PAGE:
On the ski hills, on the bike trails, and thru life in general

Verona – Oct. 12

Another beautiful day so Al and I went on a bike jersey hunt after breakfast. Darryl said that there was a bike store on the northeast side of the city, and showed us where on a map, so at least we had a target. We wandered over to the Castelvecchio and the Ponte Scaligero, one of the many old bridges that cross the Adage River. Unfortunately, the architectural museum was closed but we could wander around the grounds. What an impressive middle-ages fortress! The bridge, as all of them were in Verona, was destroyed by the retreating German army in 1945 but rebuilt to the same design using the recovered bricks.

The Ponta Scaligero, looking towards one of the towers of Castelvecchio.

The Ponta Scaligero, looking towards one of the towers of Castelvecchio.

Part of Castelvecchio wall.

Part of Castelvecchio wall.

Ponta Scaligero over the Adage River.

Ponte Scaligero over the Adage River.

Ponte Pietra, the oldest bridge location in Verona. Rebuilt many times since the Roman era, the 5-arch marble version was built in the 16th century. Destroyed, yet again, by retreating Germans in 1945, leaving only the leftmost arch, it was rebuilt in the 1950's.

Ponte Pietra, the oldest bridge location in Verona. Rebuilt many times since the Roman era, the 5-arch marble version was built in the 16th century. Destroyed by retreating Germans in 1945, leaving only the leftmost arch, it was rebuilt in the 1950’s.

Verona is a very pretty city, with the old city walls surrounding a large portion of the downtown. Roman ruins abound, as well as relics from the middle ages. We noticed a lot of bikes on the roads and sidewalks. We stayed on the north side of the river, just following the sidewalk and stopping lots to admire the views. One woman stopped me and said something in Italian that I didn’t understand. When she realized that she said “Verona is beautiful, yes?” I replied “Si, bella” and she smiled and walked on. Yes, Verona is beautiful indeed.

By 10:30 we needed a coffee so we stopped at a café in the university district. We noticed a sign that said something like “every hour is happy hour for university students only”. Not a bad deal! We finally got to Darryl’s supposed location of the bike store but it was nowhere to be found. The address was right but it was no longer there. Rats! At least we had a nice walk.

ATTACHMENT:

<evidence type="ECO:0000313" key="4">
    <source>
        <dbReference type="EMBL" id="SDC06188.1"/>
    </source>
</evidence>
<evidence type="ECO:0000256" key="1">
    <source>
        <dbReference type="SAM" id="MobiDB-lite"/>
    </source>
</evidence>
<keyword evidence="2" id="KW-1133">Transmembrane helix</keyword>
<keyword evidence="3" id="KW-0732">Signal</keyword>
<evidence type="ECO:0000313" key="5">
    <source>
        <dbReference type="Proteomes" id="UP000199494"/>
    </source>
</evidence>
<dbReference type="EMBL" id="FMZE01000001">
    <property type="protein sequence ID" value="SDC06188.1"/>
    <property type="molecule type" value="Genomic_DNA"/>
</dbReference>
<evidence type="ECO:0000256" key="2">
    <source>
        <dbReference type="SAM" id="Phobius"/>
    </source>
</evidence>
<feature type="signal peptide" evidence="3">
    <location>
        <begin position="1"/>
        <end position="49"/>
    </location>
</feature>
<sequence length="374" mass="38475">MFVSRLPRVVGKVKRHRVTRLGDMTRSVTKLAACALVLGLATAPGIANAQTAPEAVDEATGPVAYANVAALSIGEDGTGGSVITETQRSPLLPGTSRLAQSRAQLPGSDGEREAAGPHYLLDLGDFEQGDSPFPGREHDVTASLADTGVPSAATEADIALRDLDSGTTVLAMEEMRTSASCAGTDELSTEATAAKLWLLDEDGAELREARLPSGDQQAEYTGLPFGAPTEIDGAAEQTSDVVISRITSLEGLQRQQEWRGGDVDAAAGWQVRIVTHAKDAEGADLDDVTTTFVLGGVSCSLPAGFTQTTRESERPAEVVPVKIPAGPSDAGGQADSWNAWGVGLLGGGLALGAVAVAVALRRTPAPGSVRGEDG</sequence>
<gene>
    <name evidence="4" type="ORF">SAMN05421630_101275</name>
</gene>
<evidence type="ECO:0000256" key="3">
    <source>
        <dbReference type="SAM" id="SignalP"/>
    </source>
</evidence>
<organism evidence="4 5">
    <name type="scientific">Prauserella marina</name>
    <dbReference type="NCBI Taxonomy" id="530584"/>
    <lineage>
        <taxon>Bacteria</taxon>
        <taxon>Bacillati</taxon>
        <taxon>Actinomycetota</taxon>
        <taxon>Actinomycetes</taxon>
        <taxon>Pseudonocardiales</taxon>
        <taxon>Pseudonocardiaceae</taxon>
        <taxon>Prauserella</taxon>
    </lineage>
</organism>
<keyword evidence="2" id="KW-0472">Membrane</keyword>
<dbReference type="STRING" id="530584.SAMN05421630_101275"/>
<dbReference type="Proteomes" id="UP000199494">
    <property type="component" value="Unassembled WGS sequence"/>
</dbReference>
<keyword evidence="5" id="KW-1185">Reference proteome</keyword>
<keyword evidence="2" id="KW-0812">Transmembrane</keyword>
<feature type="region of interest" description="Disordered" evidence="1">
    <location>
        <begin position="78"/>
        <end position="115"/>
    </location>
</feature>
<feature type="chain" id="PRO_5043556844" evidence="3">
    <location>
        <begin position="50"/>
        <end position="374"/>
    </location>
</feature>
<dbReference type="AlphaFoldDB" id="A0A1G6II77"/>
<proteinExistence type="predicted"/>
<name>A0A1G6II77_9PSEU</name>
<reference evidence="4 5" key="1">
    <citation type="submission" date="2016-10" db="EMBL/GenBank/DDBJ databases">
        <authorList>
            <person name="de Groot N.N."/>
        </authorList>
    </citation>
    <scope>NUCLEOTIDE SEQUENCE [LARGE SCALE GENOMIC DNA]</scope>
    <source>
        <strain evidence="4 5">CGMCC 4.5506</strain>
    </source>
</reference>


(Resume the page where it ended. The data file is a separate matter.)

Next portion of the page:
After lunch, our group of 13 made its way over to the entrance of the Castelvecchio to meet our biking guide, Mike, who was to lead us into the Valpolicella valley to a winery. After leading us back to his shop and fitting us on bikes, we set out riding through the centre of Verona on one of the main streets. He took us about 12 km out of the city, mostly on good cycle paths and quiet roads, to the Villa Mosconi Bertani winery.

Our wine-tasting cyclists. A good time was had by all.

Our wine-tasting cyclists. A good time was had by all.

The impressive Villa Mosconi Bertani winery estate.

The impressive Villa Mosconi Bertani winery estate.

The winery is on an old estate which has been refurbished and is a gorgeous site. The grapes had just been picked the week before so the vines were mostly bare now. Mike set us up with the winery guide, Irena, who toured us around the grounds. She was a university summer student, spoke excellent English, and was very knowledgeable and informative.

First on the agenda was a tour of the estate, showing us many of the rooms and the English garden. The place is used at least twice a week to host weddings (which must cost a fortune considering how beautiful it is and how expensive their wine is!) and also hosts music recitals, both inside and out in the garden.

The reception room. Lots of marble, frescoes ans statues.

The reception room. Lots of marble, frescoes and statues.

The tea house in the English garden.

The tea house in the English garden.

Next was a visit to one of the wine cellars where some Merlot was being aged in huge oak barrels.

Casks of Merlot aging in one of the wine cellars.

Casks of Merlot aging in one of the wine cellars.

The wine tasting was the whole point of the visit though and anticipation was high. She poured the 13 of us at least 4 oz. each of a white (€?/bottle), a Valpolicella (€22), and an Amarone (€60), all very nice wines. Gwen wasn’t a white wine drinker and gave it to me, so I had a double dose of that.

Rapt attention by a usually voluble group!

Rapt attention by a usually voluble group!

The objects of our attention. Tasty wines all.

The objects of our attention. Tasty wines all.

Then followed the purchasing of quite a few bottles, mostly of the Amarone. I actually liked the Valpolicella better, with my obviously unrefined tastes, so bought it instead. I intended to bring it all the way back home but, with 2 weeks left to go yet, there was no hope of it surviving. Sorry Brendan!

We spent more time at the winery than Mike expected and he was in a hurry to get back before dark (or maybe a date) so sped up a bit on the route back. The group kept up fine, even weighed down by wine, both internal and external. Thankfully, most of the homeward route was downhill.

Our winery bike route.

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